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Lewis v. Regional Transit Service

April 5, 2006


The opinion of the court was delivered by: David G. Larimer United States District Judge



Plaintiff, Jeffrey Lewis ("plaintiff"), filed this action pro se against defendant Regional Transit Service, Inc. ("defendant"), alleging discrimination in violation of the Americans with Disabilities Act of 1990, 42 U.S.C. § 12132 et seq. ("ADA") and Section 504 of the Rehabilitation Act of 1973 ("Section 504"). On August 9, 2004, defendant moved to dismiss plaintiff's first complaint for failure to state a claim upon which relief could be granted based on certain defects in the complaint. By Decision and Order dated June 30, 2005 (Dkt. #12), the Court granted defendant's motion, but allowed plaintiff to cure the defects by filing an amended complaint on or before July 22, 2005.

On July 8, 2005, plaintiff timely filed an amended complaint. (Dkt. #13). In it, plaintiff alleges that from August 2003 through June 2005, defendant deliberately discriminated against him by denying him access to lifts or ramps on city buses. Plaintiff seeks monetary damages, and other equitable relief. (Dkt. #13).

Defendant now moves to dismiss the amended complaint, again pursuant to FED. R. CIV. P. 12(b)(6). (Dkt. #14). Defendant argues that the amended complaint fails to state a claim because plaintiff did not allege that he suffered from a "disability" within the meaning of the ADA and Section 504, nor did he allege that defendant receives federal financial assistance, a necessary element of a Section 504 claim. (Dkt. #14).

In response to defendant's motion, plaintiff filed a proposed second amended complaint together with numerous documents and exhibits. Plaintiff alleges that he is a "physically and mentally disabled person who requires the use of lifts and ramps" to board and exit defendant's buses.*fn1 (Dkt. #17). Plaintiff also claims that since 2002, defendant repeatedly denied him access to the ramps and lifts, and he alleges "discriminatory animus or ill will" toward him due to his disability. Plaintiff seeks "whatever compensation the court deems appropriate."

Read liberally, and in the light most favorable to the plaintiff, who is pro se, I deem plaintiff's response as a request to again amend his complaint. I grant that request.

When evaluating a motion to dismiss pursuant to FED. R. CIV. P. 12 (b)(6), a court must draw all reasonable inferences in plaintiff's favor. See Hirsch v. Arthur Andersen & Co., 72 F.3d 1085, 1088 (2d Cir.1995). The factual allegations in the complaint must be assumed true at this stage. A court should therefore dismiss a complaint only if "it appears beyond doubt that the plaintiff can prove no set of facts in support of his claim which would entitle him to relief." Conley v. Gibson, 355 U.S. 41, 45-46 (1957).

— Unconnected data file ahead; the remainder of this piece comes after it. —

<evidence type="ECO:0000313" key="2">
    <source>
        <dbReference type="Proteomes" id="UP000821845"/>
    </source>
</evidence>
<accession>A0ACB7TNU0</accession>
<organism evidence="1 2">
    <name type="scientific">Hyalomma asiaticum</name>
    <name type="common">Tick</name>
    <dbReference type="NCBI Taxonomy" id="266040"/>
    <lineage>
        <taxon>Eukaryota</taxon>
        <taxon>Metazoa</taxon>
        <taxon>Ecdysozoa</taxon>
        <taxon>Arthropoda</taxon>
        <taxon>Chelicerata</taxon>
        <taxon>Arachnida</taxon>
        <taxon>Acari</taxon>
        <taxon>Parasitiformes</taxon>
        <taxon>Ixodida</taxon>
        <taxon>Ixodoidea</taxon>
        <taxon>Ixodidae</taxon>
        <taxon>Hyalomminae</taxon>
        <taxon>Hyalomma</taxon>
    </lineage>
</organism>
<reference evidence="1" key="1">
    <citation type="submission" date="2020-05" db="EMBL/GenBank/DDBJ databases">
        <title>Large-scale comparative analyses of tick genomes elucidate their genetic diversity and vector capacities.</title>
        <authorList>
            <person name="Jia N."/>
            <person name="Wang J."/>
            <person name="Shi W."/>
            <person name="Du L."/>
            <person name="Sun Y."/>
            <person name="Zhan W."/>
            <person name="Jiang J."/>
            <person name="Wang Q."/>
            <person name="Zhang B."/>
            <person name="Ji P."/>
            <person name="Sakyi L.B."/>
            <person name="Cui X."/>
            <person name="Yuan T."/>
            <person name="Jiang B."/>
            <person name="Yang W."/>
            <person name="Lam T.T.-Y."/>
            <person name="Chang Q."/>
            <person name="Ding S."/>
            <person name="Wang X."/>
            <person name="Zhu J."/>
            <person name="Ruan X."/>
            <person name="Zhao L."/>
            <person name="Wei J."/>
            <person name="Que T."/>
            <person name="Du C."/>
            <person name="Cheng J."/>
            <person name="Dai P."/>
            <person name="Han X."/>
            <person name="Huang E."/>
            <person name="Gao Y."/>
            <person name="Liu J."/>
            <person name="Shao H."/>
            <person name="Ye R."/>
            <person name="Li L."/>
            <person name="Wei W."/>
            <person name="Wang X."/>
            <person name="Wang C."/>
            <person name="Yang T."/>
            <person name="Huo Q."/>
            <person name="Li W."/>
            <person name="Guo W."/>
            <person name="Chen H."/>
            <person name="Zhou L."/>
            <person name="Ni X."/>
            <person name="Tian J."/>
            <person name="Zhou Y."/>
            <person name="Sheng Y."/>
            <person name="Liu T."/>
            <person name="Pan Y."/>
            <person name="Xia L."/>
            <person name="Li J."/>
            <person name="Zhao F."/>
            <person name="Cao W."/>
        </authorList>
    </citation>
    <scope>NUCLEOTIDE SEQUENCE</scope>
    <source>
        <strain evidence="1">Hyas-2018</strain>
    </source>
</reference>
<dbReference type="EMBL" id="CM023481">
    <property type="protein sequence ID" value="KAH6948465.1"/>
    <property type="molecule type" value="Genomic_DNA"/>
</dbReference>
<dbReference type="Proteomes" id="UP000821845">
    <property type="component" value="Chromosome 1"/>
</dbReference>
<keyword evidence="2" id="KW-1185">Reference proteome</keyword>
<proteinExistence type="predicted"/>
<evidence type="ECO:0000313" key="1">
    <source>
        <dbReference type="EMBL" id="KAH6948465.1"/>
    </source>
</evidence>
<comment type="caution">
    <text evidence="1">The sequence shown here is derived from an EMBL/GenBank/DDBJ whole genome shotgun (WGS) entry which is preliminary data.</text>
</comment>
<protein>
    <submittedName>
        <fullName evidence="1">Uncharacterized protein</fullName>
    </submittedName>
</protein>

These principles apply "with particular force where the plaintiff alleges civil rights violations or where the complaint is submitted pro se." Chance v. Armstrong, 143 F.3d 698, 701 (2d Cir. 1998); see also Weinstein v. Albright, 261 F.3d 127, 132 (2d Cir.2001). When considering the sufficiency of a pro se complaint, "courts must construe [the complaint] broadly, and interpret [it] to raise the strongest arguments that [it] suggest[s]." Cruz v. Gomez, 202 F.3d 593, 597 (2d Cir.2000) (internal quotation marks omitted); McPherson v. Coombe, 174 F.3d 276, 280 (2d Cir.1999).

Applying these principles, I find that the second amended complaint sufficiently states a claim for disability discrimination under the ADA and Section 504. Although inartfully drafted, it meets the requirements of notice pleading pursuant to FED. R. CIV. P. 8. The Supreme Court in Swierkiewicz v. Sorema N.A., 534 U.S. 506, 512 (2002), reiterated that no heightened pleading standard applies to civil cases alleging discrimination, and that plaintiff need not allege all the necessary elements of a prima facie case to survive a motion to dismiss. Instead, a complaint must include only "a short and plain statement of the claim showing that the pleader is entitled to relief" and "give the defendant fair notice of what the plaintiff's claim is and the grounds upon which it rests." Id. at 512-13 (citing Conley, 355 U.S. at 47).

Plaintiff's second amended complaint meets that test. Importantly, "[t]he issue is not whether a plaintiff will ultimately prevail but whether the claimant is entitled to offer evidence to support the claims." Swierkiewicz, 534 U.S. at 511 (quoting Scheuer v. Rhodes, 416 U.S. 232, 236 (1974)). Whether plaintiff ultimately can prove that he is disabled within the meaning of either statute, or that defendant receives federal financial assistance, are issues that are best left for summary judgment. See id. at 512 ("This simplified notice pleading standard relies on liberal discovery rules and summary judgment motions to define disputed facts and issues and to dispose of unmeritorious claims.").

The Court makes no finding at this juncture regarding the existence or nature of plaintiff's medical conditions, nor whether they meet the definition of disability within the meaning of the statutes. Although the Court has serious concerns whether many of the conditions from which plaintiff allegedly suffers could constitute a "disability"under the statutes in question, that is question for another day.*fn2


Defendant's motion (Dkt. #15) is denied. Plaintiff's request to amend the ...

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